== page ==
Unravel is Improv around Mental Health

Unravel: Improv That Shows Us How to Listen

Articles Guest Contributors Reporter's Diary

By Aqseer Sodhi

Dear Kaivalya Plays,

Congratulations on a fine, heartful attempt at showing us what improv theatre can do for our mental health. The matinee show of Unravel that I attended was about two hours long, with one hour of improv games from behind the fourth wall, and 45 minutes of performance to us, and with our interaction. There were 53 of us in the audience, eight of you in the cast, and four in the crew.  Fittingly, you were the first to perform at LTG Auditorium’s cosy new space.

You wanted to show, and not tell us what improv can do for mental health. You showed us improv games, and you told us your stories. That felt choppy. Like you wanted to keep it light and real simultaneously. I don’t know if your audience left feeling inspired or equipped enough to transfer the lessons from those games into their lives. That’s why I wish you had used the performance space to show us how improv helped you, changed your lives. You, who found yourself bawling 15 minutes into your first therapy session, and you, who watched his father slip into depressive episodes thrice. Hearing your stories made me feel frustration, resonance, sadness and a sense of incompleteness.

Was it deliberate on your part to specify that you only went to therapy because it was mandated as part of your course? I will never know. Does your father appreciate how much your attitude to his illness has changed over time? We will never know.

ALSO READ: ON ART, POETRY AND SELF-CARE

Having said that, you made me laugh, hard. And as a facilitator, I got some ideas for my workshops. Most importantly, watching your rehearsed awkwardness helped me step into my own. I’m a little louder now, a little sillier, a little more inspired.

Let me close by telling you what I learnt about improv games and mental health.

Two basic principles: “yes, and” and make your co-actor look good. “Yes, and” means that no matter what my friend says to me, I have to acknowledge that I heard it, and build on it. So if you say “I can’t do life anymore, I want to kill myself,” I say “Yes, I hear that you feel hopeless, and I wish I could help, I just don’t know how.”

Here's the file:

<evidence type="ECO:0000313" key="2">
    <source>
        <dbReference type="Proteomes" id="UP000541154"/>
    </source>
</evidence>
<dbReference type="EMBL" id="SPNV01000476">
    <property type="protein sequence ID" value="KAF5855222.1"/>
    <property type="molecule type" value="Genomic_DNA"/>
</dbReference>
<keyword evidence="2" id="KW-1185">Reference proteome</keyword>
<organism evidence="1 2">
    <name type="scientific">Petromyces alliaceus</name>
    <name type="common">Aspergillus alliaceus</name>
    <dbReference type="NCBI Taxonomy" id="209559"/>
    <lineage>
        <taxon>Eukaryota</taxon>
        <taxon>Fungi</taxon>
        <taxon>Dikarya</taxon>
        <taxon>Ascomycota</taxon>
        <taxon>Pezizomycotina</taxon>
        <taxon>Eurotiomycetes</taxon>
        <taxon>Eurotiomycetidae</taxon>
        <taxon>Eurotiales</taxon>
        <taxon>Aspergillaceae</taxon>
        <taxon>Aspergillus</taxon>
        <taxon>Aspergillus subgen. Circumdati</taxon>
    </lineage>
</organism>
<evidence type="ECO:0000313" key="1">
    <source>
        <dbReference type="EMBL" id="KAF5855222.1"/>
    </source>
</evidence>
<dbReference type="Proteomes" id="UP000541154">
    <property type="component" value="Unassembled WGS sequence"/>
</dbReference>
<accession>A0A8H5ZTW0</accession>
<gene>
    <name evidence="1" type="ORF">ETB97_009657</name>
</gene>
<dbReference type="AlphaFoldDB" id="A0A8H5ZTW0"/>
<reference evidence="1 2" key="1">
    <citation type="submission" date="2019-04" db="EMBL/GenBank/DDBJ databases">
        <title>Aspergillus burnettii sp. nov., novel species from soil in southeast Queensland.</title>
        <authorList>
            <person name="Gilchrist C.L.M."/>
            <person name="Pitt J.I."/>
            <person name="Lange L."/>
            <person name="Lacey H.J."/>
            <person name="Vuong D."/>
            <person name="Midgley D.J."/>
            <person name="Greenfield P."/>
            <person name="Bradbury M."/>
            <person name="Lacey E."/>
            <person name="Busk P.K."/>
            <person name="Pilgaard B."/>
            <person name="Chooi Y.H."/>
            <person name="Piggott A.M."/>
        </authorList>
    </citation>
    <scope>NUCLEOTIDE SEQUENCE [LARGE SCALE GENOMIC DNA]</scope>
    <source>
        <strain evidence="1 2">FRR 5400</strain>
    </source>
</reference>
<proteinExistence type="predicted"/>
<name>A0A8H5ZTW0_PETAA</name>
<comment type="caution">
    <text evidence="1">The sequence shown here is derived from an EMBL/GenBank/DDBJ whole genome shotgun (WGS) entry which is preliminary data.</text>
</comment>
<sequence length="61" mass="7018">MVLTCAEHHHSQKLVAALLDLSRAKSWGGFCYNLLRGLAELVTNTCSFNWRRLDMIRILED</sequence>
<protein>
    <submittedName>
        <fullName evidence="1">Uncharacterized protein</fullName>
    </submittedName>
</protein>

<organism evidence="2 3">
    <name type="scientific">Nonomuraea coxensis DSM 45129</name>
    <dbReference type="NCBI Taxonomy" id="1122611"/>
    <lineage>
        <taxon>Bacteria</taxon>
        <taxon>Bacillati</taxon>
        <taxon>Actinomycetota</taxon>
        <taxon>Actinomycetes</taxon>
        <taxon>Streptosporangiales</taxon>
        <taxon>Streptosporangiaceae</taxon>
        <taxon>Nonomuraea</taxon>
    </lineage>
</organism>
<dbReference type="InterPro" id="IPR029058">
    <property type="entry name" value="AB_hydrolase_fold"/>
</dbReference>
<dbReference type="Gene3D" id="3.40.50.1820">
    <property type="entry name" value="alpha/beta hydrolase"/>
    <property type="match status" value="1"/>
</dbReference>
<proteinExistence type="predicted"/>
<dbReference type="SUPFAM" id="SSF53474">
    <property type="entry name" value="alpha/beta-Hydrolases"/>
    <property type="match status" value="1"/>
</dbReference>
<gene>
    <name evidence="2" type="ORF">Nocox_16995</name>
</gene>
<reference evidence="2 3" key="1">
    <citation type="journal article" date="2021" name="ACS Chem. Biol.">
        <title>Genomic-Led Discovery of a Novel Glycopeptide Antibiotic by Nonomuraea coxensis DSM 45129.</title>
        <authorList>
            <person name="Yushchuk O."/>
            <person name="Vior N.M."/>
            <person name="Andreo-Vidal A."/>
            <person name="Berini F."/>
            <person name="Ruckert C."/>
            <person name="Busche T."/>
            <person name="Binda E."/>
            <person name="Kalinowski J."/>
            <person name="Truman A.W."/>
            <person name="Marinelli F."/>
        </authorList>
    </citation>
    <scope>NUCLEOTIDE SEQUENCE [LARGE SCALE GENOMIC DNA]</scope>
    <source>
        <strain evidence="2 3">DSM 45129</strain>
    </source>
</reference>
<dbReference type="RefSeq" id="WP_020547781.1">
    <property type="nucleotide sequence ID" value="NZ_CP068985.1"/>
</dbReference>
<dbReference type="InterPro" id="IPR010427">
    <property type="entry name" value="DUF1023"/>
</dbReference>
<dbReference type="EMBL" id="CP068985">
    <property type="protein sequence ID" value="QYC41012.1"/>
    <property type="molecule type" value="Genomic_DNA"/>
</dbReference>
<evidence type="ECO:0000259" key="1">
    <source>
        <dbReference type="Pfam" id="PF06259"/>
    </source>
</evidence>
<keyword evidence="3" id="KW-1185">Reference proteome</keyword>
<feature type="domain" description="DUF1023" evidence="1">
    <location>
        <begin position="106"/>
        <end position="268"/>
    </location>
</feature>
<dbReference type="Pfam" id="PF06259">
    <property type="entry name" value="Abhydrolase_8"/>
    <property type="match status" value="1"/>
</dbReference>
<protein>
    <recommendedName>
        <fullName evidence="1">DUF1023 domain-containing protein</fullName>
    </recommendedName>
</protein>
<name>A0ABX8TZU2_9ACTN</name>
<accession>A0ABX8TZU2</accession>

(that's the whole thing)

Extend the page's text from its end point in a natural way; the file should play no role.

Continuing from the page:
Editor’s Note: If you or anyone you know feels helpless or hopeless, please do reach out to a trained professional for help. We have shared some suicide prevention helplines here

“Yes, and” is a tool that forces us to listen. It gets us out of the problem solving mode of “no, but” and makes us acknowledge another person’s suffering. We are better equipped to support each other if we learn this one thing from improv theatre.

Make your co-actor look good is another useful principle because it forces us to shift our focus to the other person in the conversation, the person that needs us to empathize with them. When I am trying to help a loved one with a mental illness, my first priority is no longer my frustration and concern. Rather, I am training myself to put the other first. Instead of saying “you are scaring me with this talk, you need to go see a shrink,” I learn to say “that must feel awful, how can I help make this a little easier on you?”

Improv theatre can make us better listeners. It can also open us up to the gift of what we have to say. It’s an excellent tool to get in touch with our unconscious mind, to let out the things we need to release in a silly, safe space where failure is celebrated and can actually gets us laughs.

ALSO READ: What is a Rights-Based Approach to Mental Health?

Ultimately, I believe that that’s what we all need. To be seen, to be heard, to pass the baton of our true self to someone and have them run with it. It’s nice to be heard, face to face, seeing another feeling our pain. Sometimes it’s nicer to not get feedback, and yet have company.

Vartika Kashyap, a psychologist that attended the show with her mother told The Health Collective: “My efforts and emotions have been talked about.. But it’s unsettling to leave with all my wounds open, I don’t know how I’ll feel when I leave here.”

I hear you Vartika, that was intense.

 

Disclaimer: Views Expressed are personal.  Material on The Health Collective cannot substitute for expert advice from a trained professional. 
About the author: Aqseer Sodhi is a Delhi based psychotherapist specialising in depression, anxiety, bipolar disorder and personality disorders. She likes to work with clients by getting them into their bodies, and in touch with their attachment styles. Check out her site www.aainatherapy.com and the Aaina subreddit for more.

Feature Image Courtesy: Kaivalya Plays

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